Veteran stock photo

Military veterans and families are heroes sometimes needing help, sometimes having serious family issues, sometimes are homeless, considering suicide, and sometimes completely forgotten in our community. 

John Stewart COL SIG

John Stewart


Each of us should repeat these sad statements in our heads over and over and over again to motivate us to help with these problems; particularly my last statement of sometimes forgotten. A situation needing immediate attention, because if we do something to eliminate being forgotten, perhaps the four prior statements would also disappear. To make that happen, you and others in our community must react to those horrible statements in our heads and get involved.

Military families face many unique situations in their daily lives. Extended separation from their loved ones, anxiety over loved ones’ safety in combat zones, disruptions in parenting, Post Traumatic Stress Disorder (PTSD) impacting behavior of a loved one, and disabilities and illnesses from combat. As one parent tries to take on both parenting roles and cope with not having a partner for a long stretch of time, the kids have their own stress issues. Toddlers may not understand why mom or dad isn’t there for bedtime and school-aged children may worry mom or dad will be hurt. Teenagers, dealing with the usual adolescent issues, may have anger that mom or dad had to leave in the first place, along with new household responsibilities. Spouses suffer immensely. They may have mental illness, interpersonal violence, and difficulties in readjusting to new roles within the family. Depression and anxiety both during and after deployment are common among them and these disorders may worsen if the veteran spouse has a physical injury resulting from combat. You can help them. In order for you to completely understand the problem, let me address the full impact of military service to a veteran or a family member.

The number of deployments into a war scenario can seriously impact a veteran and family members. During my time of combat in the Vietnam War, a person having three or four tours would possibly have serious physical injuries and most certainly potential mental health issues. Today, that number of tours seems miniscule when you commonly see a large number of veterans having nine or 10 tours in Iraq and Afghanistan (OIF/OEF). As example, this past week I read an article about a pilot who destroyed 23 Iraqi tanks in one day in 1991. He continues that service today and is currently in Afghanistan on his 13th deployment. Imagine the impact upon the family and his own mental health. A few years ago, there was a study by a psychiatrist group that looked at rates of interpersonal violence among OIF/OEF veterans with PTSD versus Vietnam veterans with PTSD. It concluded that male OIF/OEF veterans were about 2 to 3 times more likely to engage in interpersonal violence toward their female partner and about 1.5 to 6 times more likely to experience interpersonal violence from their female partners. In 2019, 137 airmen across the active duty, Guard and Reserve died by suicide, a 33% increase over the previous year, and the highest annual number since the Air Force began keeping an official record in 2008. In 2013, the United States Department of Veteran Affairs released a study that covered suicides from 1999 to 2010, which showed that roughly 22 veterans were dying by suicide per day, or one every 65 minutes. Some sources suggest that this rate may be undercounting suicides. In 2017, over 6,000 veterans committed suicide.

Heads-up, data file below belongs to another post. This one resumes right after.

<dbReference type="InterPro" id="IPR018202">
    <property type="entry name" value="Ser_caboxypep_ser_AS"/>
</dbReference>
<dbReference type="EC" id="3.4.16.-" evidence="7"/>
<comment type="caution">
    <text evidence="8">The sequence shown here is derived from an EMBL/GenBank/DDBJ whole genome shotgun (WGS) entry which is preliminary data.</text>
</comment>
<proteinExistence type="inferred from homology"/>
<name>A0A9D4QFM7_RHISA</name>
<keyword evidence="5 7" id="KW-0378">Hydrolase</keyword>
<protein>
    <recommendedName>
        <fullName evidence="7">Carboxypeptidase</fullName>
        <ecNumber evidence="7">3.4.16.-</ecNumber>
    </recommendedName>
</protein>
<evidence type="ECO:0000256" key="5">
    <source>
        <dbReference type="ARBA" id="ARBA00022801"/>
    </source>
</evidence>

In order to deal with PTSD and suicides, the Veterans Administration (VA) has established a Crisis Line for veterans and families at 1-800-273-8255, an online chat line at, or they can text 838255 and almost immediately speak with a responding specialist to assist with their situation and get help before a serious incident occurs. This program was much needed. For veterans, the suicide rate is 1.5 times higher and the female Veteran suicide rate is 2.2 times higher than the general population.

Unfortunately, there are very specific signs requiring immediate professional attention, such as thinking about committing suicide and searching for methods to do so, talking about death or suicide, and self-destructive behavior such as drug abuse, etc. In addition to obtaining professional mental health help, veterans need a coordinated effort that provides secure housing, nutritional meals, basic physical health care, substance abuse care and aftercare, and personal development and empowerment. Additionally, veterans need job assessment, training and placement assistance.

There are many things we in the community can do to help our veterans and their families. Here are a few suggestions:

VA Medical Centers can now accept donations online via major credit card or debit directly from your checking or savings account. To donate online, go to, select a state and medical center, then click “Donate Online.” One hundred percent of your donation will go toward supporting veterans and you can even choose which fund your money will support. An immediate confirmation of your donation will be generated with a receipt. A thank you letter will follow.